Blessed Are the Spiritually Impoverished, for the Kingdom of Heaven Is Theirs

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The first blessing Jesus gives in the Beatitudes makes no sense at all.

Poverty is not a “happy” state (makarios, the Greek word for “blessed,” is also translated “happy”). To be poor is devastating, not blessed. It is not a virtue to be poor in spirit: to be poor in spirit means we have no inner resources, no inner life, absolutely nothing to give.

To be poor in spirit is to be depressed and oppressed; to be so inwardly destitute we can hardly get ourselves out of bed in the morning. The addict, dependent on outside substances to feel any glimmer of well-being, is spiritually poor. The suicidal is spiritually poor. The debilitatingly depressed is spiritually poor.


What Jesus says is nonsense . . . until we realize what he is really saying. This is not a blessing on one’s current state but an offer to change it.

If you are spiritually impoverished, inwardly devastated, a graveyard of dreams–

To you Jesus speaks blessing.

To you, he speaks life.

In fact, to you he gives a gift:

A kingdom.

HIS kingdom.

Blessed are the poor in spirit, for the kingdom of heaven is theirs.

All We Need Is Nothing

Jesus’s words are so radical, so outlandishly (outworldishly?) generous that we can’t wrap our minds around them. What does it mean to be GIVEN a kingdom, after all? We know what that means; we’ve all read stories of people given kingdoms. David was given a kingdom. Arthur was given a kingdom. Aragorn was given a kingdom. To be given a kingdom is to be given position, authority, power, privilege, wealth, honor, responsibility.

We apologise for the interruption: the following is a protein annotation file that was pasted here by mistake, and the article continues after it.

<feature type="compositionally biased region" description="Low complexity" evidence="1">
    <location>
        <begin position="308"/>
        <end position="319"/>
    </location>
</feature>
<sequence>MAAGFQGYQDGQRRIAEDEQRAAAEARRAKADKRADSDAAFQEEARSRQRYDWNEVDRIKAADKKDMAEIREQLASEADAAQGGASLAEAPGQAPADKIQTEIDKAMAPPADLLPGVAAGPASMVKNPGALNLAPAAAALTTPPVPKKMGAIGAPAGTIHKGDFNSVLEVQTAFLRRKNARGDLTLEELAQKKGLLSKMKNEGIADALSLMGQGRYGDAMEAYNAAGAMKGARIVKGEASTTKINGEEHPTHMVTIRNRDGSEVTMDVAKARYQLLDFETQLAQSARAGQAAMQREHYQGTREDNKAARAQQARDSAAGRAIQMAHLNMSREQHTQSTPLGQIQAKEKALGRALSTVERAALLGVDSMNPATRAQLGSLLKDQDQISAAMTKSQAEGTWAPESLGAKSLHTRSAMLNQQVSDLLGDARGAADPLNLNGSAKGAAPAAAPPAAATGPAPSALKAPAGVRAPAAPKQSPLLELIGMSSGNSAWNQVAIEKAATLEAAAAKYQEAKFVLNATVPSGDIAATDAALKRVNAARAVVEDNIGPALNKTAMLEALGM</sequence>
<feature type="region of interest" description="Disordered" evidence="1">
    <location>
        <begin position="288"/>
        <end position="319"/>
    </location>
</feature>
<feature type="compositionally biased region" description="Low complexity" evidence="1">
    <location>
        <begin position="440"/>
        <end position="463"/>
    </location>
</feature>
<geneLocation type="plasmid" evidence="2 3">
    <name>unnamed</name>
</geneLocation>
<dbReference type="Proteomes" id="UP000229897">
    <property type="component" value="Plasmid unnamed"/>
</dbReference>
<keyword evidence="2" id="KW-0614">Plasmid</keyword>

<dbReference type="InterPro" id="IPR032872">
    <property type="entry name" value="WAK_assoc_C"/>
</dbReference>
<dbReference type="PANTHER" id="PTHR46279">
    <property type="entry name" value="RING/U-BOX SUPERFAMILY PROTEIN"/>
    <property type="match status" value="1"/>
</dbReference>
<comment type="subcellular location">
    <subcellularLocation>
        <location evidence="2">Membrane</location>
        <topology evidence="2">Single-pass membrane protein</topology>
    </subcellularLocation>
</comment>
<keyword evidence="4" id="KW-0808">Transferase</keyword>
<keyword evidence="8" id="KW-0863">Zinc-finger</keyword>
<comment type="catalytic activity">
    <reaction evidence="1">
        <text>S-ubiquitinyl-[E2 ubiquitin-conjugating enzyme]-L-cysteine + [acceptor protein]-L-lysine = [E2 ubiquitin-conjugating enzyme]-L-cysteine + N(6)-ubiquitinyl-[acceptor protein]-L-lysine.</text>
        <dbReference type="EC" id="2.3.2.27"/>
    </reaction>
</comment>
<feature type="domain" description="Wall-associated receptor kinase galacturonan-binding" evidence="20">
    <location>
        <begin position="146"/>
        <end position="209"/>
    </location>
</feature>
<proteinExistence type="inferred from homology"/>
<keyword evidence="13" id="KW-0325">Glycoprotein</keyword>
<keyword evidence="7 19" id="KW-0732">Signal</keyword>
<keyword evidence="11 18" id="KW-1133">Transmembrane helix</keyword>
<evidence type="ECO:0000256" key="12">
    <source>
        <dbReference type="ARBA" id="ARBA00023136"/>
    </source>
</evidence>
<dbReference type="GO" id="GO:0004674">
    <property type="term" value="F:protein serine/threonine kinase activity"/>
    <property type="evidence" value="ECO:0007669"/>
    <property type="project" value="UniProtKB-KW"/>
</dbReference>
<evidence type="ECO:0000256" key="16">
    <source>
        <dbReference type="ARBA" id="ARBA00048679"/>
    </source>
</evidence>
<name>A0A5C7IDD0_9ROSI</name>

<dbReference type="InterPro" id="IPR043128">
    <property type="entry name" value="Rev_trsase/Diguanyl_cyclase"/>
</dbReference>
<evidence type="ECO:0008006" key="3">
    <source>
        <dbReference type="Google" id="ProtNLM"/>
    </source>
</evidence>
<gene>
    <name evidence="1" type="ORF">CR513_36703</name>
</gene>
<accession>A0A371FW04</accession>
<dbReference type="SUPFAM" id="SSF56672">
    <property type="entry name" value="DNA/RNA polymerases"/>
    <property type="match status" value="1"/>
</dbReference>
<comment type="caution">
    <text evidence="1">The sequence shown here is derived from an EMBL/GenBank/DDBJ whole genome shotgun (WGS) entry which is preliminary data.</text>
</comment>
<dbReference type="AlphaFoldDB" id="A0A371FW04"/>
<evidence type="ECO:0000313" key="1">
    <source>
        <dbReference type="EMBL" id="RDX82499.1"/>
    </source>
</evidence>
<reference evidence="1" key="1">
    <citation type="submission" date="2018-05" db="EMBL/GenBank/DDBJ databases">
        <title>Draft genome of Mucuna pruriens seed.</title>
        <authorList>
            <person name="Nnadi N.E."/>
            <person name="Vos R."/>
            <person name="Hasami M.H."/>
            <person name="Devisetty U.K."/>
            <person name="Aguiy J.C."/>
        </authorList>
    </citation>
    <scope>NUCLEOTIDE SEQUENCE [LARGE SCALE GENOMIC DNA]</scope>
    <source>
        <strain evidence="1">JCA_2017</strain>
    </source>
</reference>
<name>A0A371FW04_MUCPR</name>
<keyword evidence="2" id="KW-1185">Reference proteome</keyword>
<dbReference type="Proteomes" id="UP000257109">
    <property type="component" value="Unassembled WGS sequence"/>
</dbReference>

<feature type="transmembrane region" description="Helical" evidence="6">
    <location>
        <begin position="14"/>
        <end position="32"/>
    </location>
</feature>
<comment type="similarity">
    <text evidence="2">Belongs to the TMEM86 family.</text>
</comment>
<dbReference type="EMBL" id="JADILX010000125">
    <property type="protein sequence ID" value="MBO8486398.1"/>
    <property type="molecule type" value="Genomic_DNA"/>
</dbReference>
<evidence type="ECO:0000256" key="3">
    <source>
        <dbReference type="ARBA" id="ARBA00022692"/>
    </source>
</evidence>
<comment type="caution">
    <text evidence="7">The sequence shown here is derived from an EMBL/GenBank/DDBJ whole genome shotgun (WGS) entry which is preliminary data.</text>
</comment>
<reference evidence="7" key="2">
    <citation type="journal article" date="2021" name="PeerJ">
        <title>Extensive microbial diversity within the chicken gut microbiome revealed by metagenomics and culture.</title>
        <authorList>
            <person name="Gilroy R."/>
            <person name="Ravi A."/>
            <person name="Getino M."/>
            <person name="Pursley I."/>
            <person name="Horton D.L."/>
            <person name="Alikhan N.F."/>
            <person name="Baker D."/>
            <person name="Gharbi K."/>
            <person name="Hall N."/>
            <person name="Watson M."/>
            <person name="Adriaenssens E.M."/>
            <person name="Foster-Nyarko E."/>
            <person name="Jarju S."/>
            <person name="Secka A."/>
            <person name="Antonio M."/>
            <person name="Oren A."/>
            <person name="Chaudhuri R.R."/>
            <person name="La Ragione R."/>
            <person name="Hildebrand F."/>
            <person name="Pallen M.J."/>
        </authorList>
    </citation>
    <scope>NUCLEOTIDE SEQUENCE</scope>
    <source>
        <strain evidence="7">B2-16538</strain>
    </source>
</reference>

YOU have been given a kingdom, provided you meet one qualification:


All you need in order to receive from God is nothing.

All you need in order to qualify for greater riches than you can imagine is deep personal poverty.

Thankfully, we all qualify.

The Graveyard of Dreams

Years ago during a time of personal struggle, I found myself coming to a point where I recognized how deeply impoverished I really was.

I’d been through a spiritual battle, and inwardly, it had left destruction and devastation in its wake. As someone who always wants to have something to offer, it was hard for me to realize just how poor I had become: I did not have anything to give God, or others, or even myself.

But God met me there. Sitting in the wreckage of my soul I became aware of his presence and his acceptance. I wrote a poem about the experience that included this line:

So we join hands and dance
In the graveyard of dreams.

The truth is that all of humanity is a graveyard of dreams. Created for glory, we lost that glory through sin. We “fell short,” as Paul so perfectly puts it (Romans 3:23).

Some of us, in some seasons, are acutely aware of this. Others are not. To those who feel the depth of their own depravity and need, and to those who don’t feel it but are willing to acknowledge it regardless, Jesus offers to give glory back. He offers to seat us on high with himself. He offers to anoint us as kings and priests.

Hannah sang:

He raiseth up the poor out of the dust
And lifteth up the beggar from the dunghill,
To set them among princes,
And to make them inherit the throne of glory.
(1 Samuel 2:8, KJV)

When Mary rejoiced over the child in her womb, she sang an echo of Hannah’s prayer.

A Spiritual Kingdom

When Jesus offers the kingdom as the antidote for spiritual poverty, he points to the nature of this kingdom as a spiritual one. That doesn’t mean it has no effect or manifestation in the material world–all material begins in and is upheld by the realm of spirit. But the wealth and power of the kingdom answers directly to our spiritual poverty and weakness, going directly to our deepest need and offering to meet it.

The destitute will be rich. The blind will see. The mostly dead and entirely hopeless will find a well of life spring up within them, leading to eternal life.

And since this is a kingdom given as a gift to those who have absolutely no way to earn or pay for it, all we need to do to receive this kingdom is to acknowledge our need and humbly, gratefully receive it by faith.

(This is Part 22 in a series on the Gospel of Matthew, which you can access here. Unless otherwise marked, quotes are from the Holman Christian Standard Bible.)



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